I share my perspective on this matter as a full time employee in the event anyone finds it interesting.
This structure is an intriguing prospect to current and prospective employees in a couple of ways. First, the work God does through our for-profit efforts directly prospers beyond our four walls and in very powerful ways. On days it feels nothing goes right, and in instances where God’s work is readily apparent, this fact proves encouraging. Simply put, this motivates us. Second, it is amazing to work at a place where the executive team and board shares my desire for kingdom work, and makes this a business priority.
Our founder, Ken Taylor, always said that Tyndale is God’s company, not his own. Our current structure is a direct reflection of his heart to run it that way. His desire to share with and prosper other ministries could have been completed by giving it all away. Truth be told, this was almost a reality and perhaps the last chapter in the Tyndale’s story. But with sound financial counsel (which continues today) Tyndale’s been blessed with several more decades of giving back that has resulted in hundreds of millions of dollars of grants to Christian work in all parts of the world. I’m grateful that in an economy of greed where trusted, honest leaders are few and far between, we serve in a company that is intentional in word and deed.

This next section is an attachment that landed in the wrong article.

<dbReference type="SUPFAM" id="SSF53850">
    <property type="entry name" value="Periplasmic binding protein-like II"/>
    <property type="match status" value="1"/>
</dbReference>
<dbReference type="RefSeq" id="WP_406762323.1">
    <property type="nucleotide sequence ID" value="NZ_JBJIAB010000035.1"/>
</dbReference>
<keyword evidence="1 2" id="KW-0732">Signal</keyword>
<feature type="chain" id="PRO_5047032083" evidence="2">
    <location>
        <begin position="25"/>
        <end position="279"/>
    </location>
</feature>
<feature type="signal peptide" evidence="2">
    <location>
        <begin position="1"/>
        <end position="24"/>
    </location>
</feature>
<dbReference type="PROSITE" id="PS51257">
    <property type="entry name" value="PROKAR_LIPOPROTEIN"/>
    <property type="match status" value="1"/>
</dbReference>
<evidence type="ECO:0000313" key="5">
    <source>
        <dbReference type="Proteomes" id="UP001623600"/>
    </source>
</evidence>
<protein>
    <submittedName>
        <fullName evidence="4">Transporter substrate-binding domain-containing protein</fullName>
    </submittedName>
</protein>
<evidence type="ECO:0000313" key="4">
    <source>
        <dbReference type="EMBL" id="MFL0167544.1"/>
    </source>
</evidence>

Public discussions about Tyndale’s business structure hardly if ever come up outside our company, mainly because Tyndale is not motivated to publicise this, rather, they are motivated by being sound stewards of the resources they’ve been entrusted with. Understand that what I’ve shared here is my unique view and in no way am I a company spokesman on this matter. But since this blog post is a rare exception where it is being discussed publicly, I thought I would throw my perspective into the mix.